The discovery process in student athlete wages

FiveThirtyEightSports has a great piece about how much college quarterbacks are really worth in terms of market value. I’m neutral-but-leaning-against on the issue of paying college athletes, but the piece begins with University of Iowa Athletic Director Gary Barta giving a very bad reason to oppose it: it’s too complicated to figure out how much they should be paid. He’s right given how he’s conceiving the issue, he’s just not conceiving the issue in the right way.

Wages are not determined by a person or group of people independently evaluating what a job is “really” worth. That’s what markets do, i.e. that’s what innumerable decisions over time by innumerable anonymous consumers operating within the price system do. The failure to understand how the price system works in allocating resources by preferences is not unique to Barta. Very few people understand it, and lamentably even people who do understand it often forget what they know when they think about how it applies to wages. I don’t mean to pick on Barta. Within the bounds of how people ordinarily think about prices and wages he’s right. It would be unfair to expect him to be an expert in economic topics on top of being an athletic director. In fact, not even all the economists in the world put together can really tell you what a particular position is worth. Nobody can. It’s a discovery process. It takes trial-and-error in endless iterations to find out what the social value of a job is, and it’s always changing.

FiveThirtyEight does an admirable job attempting to estimate the added value of particular quarterbacks in their prime seasons. But let’s not get too comfortable. This kind of estimate is only the first pass. I assume if universities had to pay student athletes they would start with something like this, as they clearly have to start somewhere. But the feedback they get from the bottom line would lead to adjustments at the first opportunity, and these new numbers would also be adjusted ad infinitum with continuing feedback. Would it be perfect? No, probably never. It’s not always easy to parse out the relative contributions of the various members of a team effort, not even with the discovery process. But it would certainly be closer to the mark than any wage-setting entity could come up with.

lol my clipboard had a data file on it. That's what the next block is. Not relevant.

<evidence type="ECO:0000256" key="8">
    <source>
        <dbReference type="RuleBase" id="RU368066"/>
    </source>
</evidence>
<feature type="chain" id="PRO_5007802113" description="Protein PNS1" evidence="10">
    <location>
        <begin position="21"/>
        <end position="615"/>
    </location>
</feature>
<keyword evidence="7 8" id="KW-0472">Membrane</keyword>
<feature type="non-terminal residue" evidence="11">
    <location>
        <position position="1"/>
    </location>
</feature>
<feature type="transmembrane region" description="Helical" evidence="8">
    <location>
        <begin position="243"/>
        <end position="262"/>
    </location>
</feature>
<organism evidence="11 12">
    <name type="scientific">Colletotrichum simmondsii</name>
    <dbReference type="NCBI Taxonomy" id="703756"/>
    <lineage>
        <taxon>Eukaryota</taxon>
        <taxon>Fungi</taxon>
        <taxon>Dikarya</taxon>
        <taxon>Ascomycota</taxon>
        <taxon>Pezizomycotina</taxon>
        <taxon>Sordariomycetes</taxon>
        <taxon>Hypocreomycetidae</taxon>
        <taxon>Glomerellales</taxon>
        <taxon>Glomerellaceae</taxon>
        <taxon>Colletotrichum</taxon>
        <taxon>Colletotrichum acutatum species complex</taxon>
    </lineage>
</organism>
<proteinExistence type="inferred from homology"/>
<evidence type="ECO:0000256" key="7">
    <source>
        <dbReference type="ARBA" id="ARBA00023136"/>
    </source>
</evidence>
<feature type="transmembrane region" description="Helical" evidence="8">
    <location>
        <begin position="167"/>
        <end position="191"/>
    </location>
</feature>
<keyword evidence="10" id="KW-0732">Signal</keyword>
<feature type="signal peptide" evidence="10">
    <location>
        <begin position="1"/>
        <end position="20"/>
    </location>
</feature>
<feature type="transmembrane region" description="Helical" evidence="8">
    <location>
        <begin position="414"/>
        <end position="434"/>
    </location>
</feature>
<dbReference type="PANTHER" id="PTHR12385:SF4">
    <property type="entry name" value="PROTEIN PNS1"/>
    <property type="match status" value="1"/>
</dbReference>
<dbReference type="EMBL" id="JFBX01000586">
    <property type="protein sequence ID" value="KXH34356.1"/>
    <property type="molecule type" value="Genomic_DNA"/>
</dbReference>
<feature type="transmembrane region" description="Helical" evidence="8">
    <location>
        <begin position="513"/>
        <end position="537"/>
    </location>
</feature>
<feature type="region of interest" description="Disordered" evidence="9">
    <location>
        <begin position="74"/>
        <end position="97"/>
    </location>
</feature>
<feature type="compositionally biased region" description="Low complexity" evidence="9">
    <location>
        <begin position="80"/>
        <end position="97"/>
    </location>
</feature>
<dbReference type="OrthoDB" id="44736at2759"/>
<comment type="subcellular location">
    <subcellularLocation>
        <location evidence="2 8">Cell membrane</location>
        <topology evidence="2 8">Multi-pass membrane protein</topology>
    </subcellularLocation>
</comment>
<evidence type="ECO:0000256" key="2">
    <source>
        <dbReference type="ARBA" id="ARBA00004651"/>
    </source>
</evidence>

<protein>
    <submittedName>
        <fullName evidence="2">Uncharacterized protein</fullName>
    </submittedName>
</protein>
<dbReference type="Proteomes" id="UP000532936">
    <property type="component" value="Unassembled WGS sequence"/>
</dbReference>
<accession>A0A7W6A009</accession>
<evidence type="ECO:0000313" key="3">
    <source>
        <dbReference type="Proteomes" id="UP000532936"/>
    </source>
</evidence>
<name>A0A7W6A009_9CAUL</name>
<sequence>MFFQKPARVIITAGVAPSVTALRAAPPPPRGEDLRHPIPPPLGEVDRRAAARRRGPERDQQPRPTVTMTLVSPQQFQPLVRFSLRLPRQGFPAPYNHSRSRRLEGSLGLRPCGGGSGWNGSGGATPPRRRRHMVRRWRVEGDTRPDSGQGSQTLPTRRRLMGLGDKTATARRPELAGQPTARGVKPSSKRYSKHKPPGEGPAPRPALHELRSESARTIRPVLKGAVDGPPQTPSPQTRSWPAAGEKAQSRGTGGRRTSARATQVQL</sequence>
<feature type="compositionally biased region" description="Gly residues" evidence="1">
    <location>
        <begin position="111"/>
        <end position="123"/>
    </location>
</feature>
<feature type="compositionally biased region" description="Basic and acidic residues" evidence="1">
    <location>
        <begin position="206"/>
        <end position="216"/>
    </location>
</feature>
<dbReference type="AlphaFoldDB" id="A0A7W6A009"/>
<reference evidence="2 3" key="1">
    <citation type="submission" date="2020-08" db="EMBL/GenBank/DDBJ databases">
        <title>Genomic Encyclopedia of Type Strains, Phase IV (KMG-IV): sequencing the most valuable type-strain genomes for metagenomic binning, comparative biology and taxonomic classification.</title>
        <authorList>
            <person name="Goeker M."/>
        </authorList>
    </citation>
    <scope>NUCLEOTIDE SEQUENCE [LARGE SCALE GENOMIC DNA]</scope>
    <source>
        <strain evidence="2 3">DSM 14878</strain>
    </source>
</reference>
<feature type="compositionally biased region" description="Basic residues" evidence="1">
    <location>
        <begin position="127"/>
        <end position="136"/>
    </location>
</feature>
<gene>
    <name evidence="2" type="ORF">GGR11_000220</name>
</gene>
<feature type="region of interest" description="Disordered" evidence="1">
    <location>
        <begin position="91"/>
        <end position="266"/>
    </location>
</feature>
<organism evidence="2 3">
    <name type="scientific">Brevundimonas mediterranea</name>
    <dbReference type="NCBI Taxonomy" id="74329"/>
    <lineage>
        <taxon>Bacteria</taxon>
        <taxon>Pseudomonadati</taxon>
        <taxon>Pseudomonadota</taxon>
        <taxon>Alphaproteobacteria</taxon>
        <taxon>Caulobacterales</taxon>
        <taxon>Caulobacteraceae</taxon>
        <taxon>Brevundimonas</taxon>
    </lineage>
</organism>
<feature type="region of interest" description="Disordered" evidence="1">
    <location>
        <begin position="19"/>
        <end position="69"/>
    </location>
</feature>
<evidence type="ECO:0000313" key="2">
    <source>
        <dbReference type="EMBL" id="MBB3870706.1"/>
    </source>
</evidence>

Also, on a side note, student athlete pay would lead to a change in transfer rules. If a player feels underpaid at one school and sees bigger dollar signs at another—maybe his skills fit in better there or he’s currently a good player warming the bench behind a great player—he would naturally want to transfer. As nobody knows going into college how well players will fit on a team two years later, and as the pay would give them better estimates, I imagine this would lead to a whole lot of players wanting to move around a lot more. At some point this amount of pressure would almost have to lead to a rule change. I’m sure there are other rules that would change as well. This doesn’t mean they shouldn’t institute athlete pay, it just means the issue has a lot of ramifications that they should consider.

I can’t imagine the NCAA would actually institute a pay system that mirrors that of the professional leagues. For one thing, where would this leave the sports that fewer people pay to see? Many less popular programs operate at a loss, and surely they don’t want to charge those student athletes to play them. Simply upping the stipends and benefits the players currently receive still leaves many athletes, especially the stars, getting paid far less than they contribute, which wouldn’t satisfy the critics, and upping them so much that it averages out may be beyond the means of most institutions. (If the standards are not universal, there will be other problems.) But saying that they can’t do it because they don’t know how much they should pay is not the appropriate response. New entrants to established industries have some decent ideas about the starting point by reference to their incumbent competitors. Starting to pay student athletes on the scale of the NCAA, well, they’d just have to find out. No doubt it would be chaotic for the first few years, but it wouldn’t be chaotic forever. If an outsider website like FiveThirtyEight can come up with these numbers, I’m sure that college sports programs that have access to financial information and data on all their players can find a starting point. The rest is out of their hands, as it always will be.


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